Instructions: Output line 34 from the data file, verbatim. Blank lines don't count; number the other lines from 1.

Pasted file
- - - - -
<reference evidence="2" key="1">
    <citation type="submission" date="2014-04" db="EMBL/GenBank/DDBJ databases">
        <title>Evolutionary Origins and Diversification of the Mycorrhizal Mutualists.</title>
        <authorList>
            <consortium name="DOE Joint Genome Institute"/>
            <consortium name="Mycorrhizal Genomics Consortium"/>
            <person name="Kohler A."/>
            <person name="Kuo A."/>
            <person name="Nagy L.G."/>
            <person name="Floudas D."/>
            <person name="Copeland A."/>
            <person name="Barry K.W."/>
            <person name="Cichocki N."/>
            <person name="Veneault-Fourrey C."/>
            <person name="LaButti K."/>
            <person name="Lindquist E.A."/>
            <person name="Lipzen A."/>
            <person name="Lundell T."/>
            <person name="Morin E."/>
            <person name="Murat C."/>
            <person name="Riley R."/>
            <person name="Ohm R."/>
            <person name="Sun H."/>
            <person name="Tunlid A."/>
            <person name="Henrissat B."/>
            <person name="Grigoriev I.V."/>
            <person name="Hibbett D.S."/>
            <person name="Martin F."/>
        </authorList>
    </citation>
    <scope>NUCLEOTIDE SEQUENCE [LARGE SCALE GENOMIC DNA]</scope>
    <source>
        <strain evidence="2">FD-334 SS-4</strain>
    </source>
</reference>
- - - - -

    </source>